Thursday, February 22, 2024

National University of Singapore researchers develop breakthrough RMIA (Robust Membership Inference Attack) technique to enhance privacy risk analysis in machine learning

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Privacy in machine learning models has become a serious concern due to membership inference attacks (MIAs). These attacks evaluate whether a particular data point is part of the model’s training data. Understanding MIA is critical because it assesses inadvertent information leakage when models are trained on diverse datasets. MIA spans a variety of scenarios, from statistical models to federated and privacy-preserving machine learning. Originally rooted in summary statistics, his MIA method has evolved using various hypothesis testing strategies and approximations, particularly in deep learning algorithms.

Traditional MIA approaches have faced major challenges. Despite improvements in attack effectiveness, the computational demands have made many privacy audits impractical. Some state-of-the-art methods, especially generalized models, risk falling into random guesses when computational resources are constrained. Moreover, the lack of a clear and interpretable means to compare different attacks gives rise to mutual advantages of each attack over the other based on different scenarios. This complexity requires the development of more robust and efficient attacks to effectively assess privacy risks. The computational cost associated with existing attacks limits their utility, highlighting the need for new strategies to achieve high performance within limited computational budgets.

In this context, a new paper has been published that proposes a new attack approach within the realm of Membership Inference Attacks (MIA). Membership inference attacks aim to identify whether a particular data point was exploited during the training of a particular machine learning model θ, and the It is depicted as an indistinguishable game. This includes scenarios where you train a model θ with or without data points x. The adversary’s task is to infer which scenario she is located within these two worlds based on her knowledge of x, the trained model θ, and the data distribution.

A new Membership Inference Attack (MIA) technique introduces a fine-grained approach to constructing two distinct worlds where x is either a member or a non-member of the training set. Unlike traditional techniques that simplify these constructions, this new attack meticulously constructs a null hypothesis by replacing x with a random data point from the population. This design results in many pairwise likelihood ratio tests to measure the membership of x with respect to other data points z. This attack aims to gather more substantial evidence supporting the existence of x than a random z in the training set, providing a more nuanced analysis of leakage. This new method computes likelihood ratios corresponding to x and z and distinguishes between scenarios in which x is a member and non-member through a likelihood ratio test.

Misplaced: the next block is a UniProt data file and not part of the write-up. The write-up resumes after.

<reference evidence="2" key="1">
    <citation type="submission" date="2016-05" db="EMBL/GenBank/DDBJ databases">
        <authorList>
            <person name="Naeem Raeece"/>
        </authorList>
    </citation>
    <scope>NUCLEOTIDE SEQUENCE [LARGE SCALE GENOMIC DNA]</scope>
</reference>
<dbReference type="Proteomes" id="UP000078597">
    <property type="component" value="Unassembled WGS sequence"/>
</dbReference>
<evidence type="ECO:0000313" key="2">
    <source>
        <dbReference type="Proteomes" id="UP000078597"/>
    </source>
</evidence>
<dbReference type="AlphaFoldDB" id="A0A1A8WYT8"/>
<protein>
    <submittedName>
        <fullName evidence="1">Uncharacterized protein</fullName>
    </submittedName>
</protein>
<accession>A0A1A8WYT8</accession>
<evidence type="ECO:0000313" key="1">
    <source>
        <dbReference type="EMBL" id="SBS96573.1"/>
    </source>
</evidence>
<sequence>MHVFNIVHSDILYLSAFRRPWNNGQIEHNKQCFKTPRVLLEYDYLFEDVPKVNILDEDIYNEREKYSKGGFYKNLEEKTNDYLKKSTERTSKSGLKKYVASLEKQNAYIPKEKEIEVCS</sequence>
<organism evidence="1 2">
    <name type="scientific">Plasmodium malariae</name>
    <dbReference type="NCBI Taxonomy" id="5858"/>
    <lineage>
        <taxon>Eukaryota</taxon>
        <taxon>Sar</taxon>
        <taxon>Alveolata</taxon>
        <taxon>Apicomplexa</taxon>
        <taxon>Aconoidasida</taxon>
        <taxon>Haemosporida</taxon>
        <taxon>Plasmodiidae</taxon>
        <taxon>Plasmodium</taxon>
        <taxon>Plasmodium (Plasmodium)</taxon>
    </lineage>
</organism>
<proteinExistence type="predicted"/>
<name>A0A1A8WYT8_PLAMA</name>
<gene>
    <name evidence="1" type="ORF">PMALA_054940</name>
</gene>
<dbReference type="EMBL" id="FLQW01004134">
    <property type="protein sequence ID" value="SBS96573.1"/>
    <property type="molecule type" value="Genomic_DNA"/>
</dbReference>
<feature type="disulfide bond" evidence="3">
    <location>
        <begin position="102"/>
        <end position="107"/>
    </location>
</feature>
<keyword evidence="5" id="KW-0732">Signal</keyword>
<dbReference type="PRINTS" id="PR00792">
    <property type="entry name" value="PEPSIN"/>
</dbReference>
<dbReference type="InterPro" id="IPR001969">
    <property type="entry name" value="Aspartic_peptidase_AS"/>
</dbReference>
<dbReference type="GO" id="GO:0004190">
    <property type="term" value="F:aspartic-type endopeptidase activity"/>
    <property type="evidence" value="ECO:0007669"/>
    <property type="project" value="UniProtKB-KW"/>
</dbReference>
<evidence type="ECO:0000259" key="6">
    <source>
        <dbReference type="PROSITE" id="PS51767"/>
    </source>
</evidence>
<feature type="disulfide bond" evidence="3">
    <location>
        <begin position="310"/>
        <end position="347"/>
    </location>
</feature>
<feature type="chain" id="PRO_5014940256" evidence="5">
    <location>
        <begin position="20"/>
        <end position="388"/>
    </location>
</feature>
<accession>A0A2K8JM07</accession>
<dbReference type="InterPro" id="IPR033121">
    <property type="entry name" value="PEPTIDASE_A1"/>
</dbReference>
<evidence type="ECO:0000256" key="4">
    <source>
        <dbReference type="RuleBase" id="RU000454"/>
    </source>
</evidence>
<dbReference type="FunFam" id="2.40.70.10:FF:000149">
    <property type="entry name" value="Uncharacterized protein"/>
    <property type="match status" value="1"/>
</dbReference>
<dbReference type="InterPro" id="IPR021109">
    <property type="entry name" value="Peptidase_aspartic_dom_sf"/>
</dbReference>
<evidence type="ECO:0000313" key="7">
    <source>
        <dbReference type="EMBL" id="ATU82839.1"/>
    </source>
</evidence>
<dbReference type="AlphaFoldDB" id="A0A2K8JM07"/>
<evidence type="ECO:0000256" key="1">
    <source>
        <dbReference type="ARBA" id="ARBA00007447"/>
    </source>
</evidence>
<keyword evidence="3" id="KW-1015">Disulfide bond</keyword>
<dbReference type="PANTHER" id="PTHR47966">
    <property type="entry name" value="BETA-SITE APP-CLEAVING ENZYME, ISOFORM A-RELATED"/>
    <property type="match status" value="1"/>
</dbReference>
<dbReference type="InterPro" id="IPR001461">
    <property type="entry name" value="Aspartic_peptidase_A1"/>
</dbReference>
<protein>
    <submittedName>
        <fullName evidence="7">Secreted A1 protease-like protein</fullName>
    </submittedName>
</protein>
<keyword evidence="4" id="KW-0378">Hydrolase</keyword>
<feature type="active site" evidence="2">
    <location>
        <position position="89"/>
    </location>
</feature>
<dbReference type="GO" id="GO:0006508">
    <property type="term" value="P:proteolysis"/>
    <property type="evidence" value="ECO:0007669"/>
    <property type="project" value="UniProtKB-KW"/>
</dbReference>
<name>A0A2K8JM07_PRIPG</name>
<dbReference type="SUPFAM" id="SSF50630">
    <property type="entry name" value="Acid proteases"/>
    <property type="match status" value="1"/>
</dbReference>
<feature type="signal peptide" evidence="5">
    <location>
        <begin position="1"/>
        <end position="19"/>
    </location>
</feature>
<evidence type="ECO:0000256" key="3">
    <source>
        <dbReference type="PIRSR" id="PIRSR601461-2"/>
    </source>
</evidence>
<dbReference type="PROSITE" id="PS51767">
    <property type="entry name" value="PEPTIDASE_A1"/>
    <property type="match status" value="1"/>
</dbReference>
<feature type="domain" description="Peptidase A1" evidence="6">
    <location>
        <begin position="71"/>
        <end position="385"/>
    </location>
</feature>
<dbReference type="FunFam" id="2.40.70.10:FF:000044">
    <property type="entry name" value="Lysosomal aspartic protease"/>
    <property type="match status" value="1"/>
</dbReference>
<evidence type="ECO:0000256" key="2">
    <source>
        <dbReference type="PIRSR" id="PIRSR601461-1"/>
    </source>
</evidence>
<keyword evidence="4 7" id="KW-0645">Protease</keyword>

The technique, named Relative Membership Inference Attack (RMIA), leverages population data and reference models to enhance the effectiveness and robustness of the attack against variations in the attacker’s background knowledge. This introduces a sophisticated likelihood ratio test that effectively measures the discriminability between x and any z based on the shift in probability conditional on θ. Unlike existing attacks, this method ensures a more tailored approach and avoids relying on uncalibrated scales or overlooking important adjustments due to population data. Through careful computation of pairwise likelihood ratios and a Bayesian approach, RMIA is realized as a robust, high-power, and cost-effective attack that outperforms traditional state-of-the-art techniques across a variety of scenarios.

The authors compared RMIA to other membership inference attacks using datasets such as CIFAR-10, CIFAR-100, CINIC-10, and Purchase-100. RMIA consistently performed better than other attacks, especially in a limited number of reference models and offline scenarios. Even with fewer models, RMIA showed results close to scenarios with more models. Due to the rich reference models, RMIA maintained a slight advantage in AUC compared to LiRA and had significantly higher TPR at zero FPR. Performance improved as the number of queries increased, and its effectiveness was demonstrated across a variety of scenarios and datasets.

In conclusion, this article introduces RMIA, a relative membership inference attack technique, and demonstrates its superiority over existing attacks in determining membership in machine learning models. RMIA excels in scenarios with limited reference models and exhibits robust performance across a variety of datasets and model architectures. Moreover, this efficiency makes RMIA a practical and viable option for privacy risk analysis, especially in scenarios where resource constraints are a concern. RMIA’s flexibility, scalability, and balanced trade-off between accuracy and false positives position it as a reliable and adaptable method against membership inference attacks and privacy risk analysis tasks for machine learning models. offers promising applications.

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Mahmoud is a PhD researcher in machine learning. he also
Bachelor’s and Master’s degrees in Physical Sciences
Telecommunications and Network Systems.his current field
Research on computer vision, stock market prediction, and deep research
learn. He authored several scientific papers on the rediscovery of man.
Identification and study of robustness and stability of deep structures

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